By Mariana Garces
Singer-songwriters Jenny Lewis and boyfriend, Scottish-American Johnathan
Rice, have been contributing their musical skills to each other’s albums since they met, but now they have decided to finally record an album together in search of a new sound.
On the band’s website, ‘Jenny and Johnny’ are proud to declare their new endeavor is supposed to be nothing like their past albums, instead trading their solo sounds for what they describe as something “tougher around the edges”.
Rice originally got into the same scene as her when working with music producer
Mike Mogis, who had worked with Bright Eyes, Rilo Kiley and The Faint. The couple attributes their relationship to Bright Eyes front man Conor Oberst, who introduced the two in 2005. Rice later joined Jenny on her tour for Rabbit Fur Coat in 2006 and even helped produce Jenny Lewis’ album Acid Tongue in 2008.
I had high hopes for this album not only as a She and Him fan (of similar retro duo Zooey Deschanel and M. Ward) but also as a Jenny Lewis fan. As hard as it is to admit, the proof of the style change is in the lackluster riffs and subdued singing of a female singer I usually hold above all others in the business for her unique boldness and ability to make heartbreak or satire sound beautiful or funny. The album starts off with the indie love song ‘Scissor Runner,’ but this is not the southwestern, bold and political Jenny Lewis that fans from her Rilo Kiley days are used to. While the two singers’ voices harmonize nicely and switch smoothly back and forth, as most indie-rock couples usually fight, neither voice stands out. Some tracks, like ‘Switchblade’ are sharp jabs at the cruelty of the music business, but Lewis’ vocals are barely there and the pop rock tone is pretty subdued. The best standout track, ‘Big Wave,’ is a criticism of California’s recent economic meltdown with a catchy beach sound akin to California surf pop group Best Coast and unsurprisingly Lewis is in charge of lead vocals. Another good track with a much darker tone is ‘Animal,’ which rings more like a Bright Eyes song with its folk-pop sound and religious allusions like “if you lose your fear of God, you are an animal at heart.”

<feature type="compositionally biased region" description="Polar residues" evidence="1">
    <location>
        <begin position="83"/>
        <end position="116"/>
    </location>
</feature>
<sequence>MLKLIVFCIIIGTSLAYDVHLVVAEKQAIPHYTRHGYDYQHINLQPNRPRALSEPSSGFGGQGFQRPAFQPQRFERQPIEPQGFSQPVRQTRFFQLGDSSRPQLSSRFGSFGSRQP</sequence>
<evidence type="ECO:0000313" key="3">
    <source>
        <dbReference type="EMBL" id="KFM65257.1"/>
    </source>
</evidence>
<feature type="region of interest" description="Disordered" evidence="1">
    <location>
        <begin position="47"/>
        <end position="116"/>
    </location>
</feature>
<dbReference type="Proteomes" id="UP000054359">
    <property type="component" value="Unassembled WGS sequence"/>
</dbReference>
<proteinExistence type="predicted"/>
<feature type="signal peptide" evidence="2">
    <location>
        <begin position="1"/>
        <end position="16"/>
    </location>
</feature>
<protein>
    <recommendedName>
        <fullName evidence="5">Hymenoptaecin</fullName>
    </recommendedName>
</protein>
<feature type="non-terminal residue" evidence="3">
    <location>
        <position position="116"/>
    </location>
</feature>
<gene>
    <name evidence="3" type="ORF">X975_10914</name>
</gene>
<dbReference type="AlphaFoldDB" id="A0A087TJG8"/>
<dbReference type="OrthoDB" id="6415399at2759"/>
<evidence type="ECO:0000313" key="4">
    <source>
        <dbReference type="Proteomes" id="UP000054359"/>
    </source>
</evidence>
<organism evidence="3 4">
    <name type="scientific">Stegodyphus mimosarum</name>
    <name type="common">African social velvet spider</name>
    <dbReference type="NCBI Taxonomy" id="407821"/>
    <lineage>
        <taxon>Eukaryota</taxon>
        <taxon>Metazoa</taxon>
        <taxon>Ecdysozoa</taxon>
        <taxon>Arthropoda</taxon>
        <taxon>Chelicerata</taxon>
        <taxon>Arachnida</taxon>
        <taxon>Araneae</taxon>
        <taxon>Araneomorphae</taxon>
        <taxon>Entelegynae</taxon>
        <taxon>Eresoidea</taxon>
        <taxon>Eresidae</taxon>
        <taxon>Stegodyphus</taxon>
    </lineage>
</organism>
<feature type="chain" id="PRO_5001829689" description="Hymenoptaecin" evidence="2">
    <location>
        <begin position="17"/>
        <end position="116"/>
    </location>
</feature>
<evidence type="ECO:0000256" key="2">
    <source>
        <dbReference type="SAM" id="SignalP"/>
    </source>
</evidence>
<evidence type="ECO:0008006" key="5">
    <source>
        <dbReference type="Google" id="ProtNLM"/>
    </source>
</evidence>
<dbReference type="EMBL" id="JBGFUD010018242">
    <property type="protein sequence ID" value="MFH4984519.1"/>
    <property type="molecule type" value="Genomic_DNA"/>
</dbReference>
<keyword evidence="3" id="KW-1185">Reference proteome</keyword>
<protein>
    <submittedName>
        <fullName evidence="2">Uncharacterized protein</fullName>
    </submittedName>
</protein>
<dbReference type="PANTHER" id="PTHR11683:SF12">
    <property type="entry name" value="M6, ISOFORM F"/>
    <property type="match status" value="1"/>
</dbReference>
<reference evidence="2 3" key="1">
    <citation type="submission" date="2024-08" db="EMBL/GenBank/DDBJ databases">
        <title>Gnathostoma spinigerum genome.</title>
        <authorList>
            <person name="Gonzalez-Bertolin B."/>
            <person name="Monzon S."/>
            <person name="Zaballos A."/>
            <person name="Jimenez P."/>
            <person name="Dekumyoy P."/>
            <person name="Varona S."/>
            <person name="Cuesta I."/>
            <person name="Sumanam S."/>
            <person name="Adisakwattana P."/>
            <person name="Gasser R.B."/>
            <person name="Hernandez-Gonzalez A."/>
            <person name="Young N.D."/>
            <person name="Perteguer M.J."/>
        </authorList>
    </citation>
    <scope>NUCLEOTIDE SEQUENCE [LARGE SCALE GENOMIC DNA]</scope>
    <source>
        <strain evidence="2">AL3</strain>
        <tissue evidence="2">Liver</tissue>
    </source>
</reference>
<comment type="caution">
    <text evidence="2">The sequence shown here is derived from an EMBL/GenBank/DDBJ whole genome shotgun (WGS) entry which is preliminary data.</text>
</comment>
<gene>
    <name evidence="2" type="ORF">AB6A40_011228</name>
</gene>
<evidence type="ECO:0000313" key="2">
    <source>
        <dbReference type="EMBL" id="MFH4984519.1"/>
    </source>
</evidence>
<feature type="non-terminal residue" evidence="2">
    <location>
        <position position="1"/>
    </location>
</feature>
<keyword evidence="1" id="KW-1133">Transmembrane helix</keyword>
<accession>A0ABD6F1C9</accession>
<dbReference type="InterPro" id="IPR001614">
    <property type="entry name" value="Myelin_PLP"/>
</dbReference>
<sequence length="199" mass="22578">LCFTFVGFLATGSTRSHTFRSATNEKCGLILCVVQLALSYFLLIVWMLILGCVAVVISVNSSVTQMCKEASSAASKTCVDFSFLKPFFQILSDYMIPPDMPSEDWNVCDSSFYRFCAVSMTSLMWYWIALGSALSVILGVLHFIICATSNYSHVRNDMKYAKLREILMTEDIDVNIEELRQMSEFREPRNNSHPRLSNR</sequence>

It wouldn’t be much of a stretch to sound like Bright Eyes, since both artists are less than six degrees from Oberst, but it’s an arch across genres to switch the mood so much from the album’s other tracks. Essentially, Jonathan Rice’s voice has a much different texture and tone to it than Jenny Lewis’s, and the mixture of the two is like putting vodka in your coffee. Both are strong and great separate, but slightly diluted and just strange tasting when mixed together.
She and Him, The Ting Tings, The Moldy Peaches, Sleigh Bells, The White Stripes, The Dresden Dolls—all these guy/girl duos who learned how to make great music together and keep the relationship bullshit out of the way. True, some of these bands are broken up now, but when they were good, they were great. Not to foreshadow the breakup of this lovely indie couple, as they have known each other for a while and are now touring the world, but if they are going to go down as a rock duo on the official Wikipedia page that I just read off of, they might have to tinker with the coffee:vodka ratio.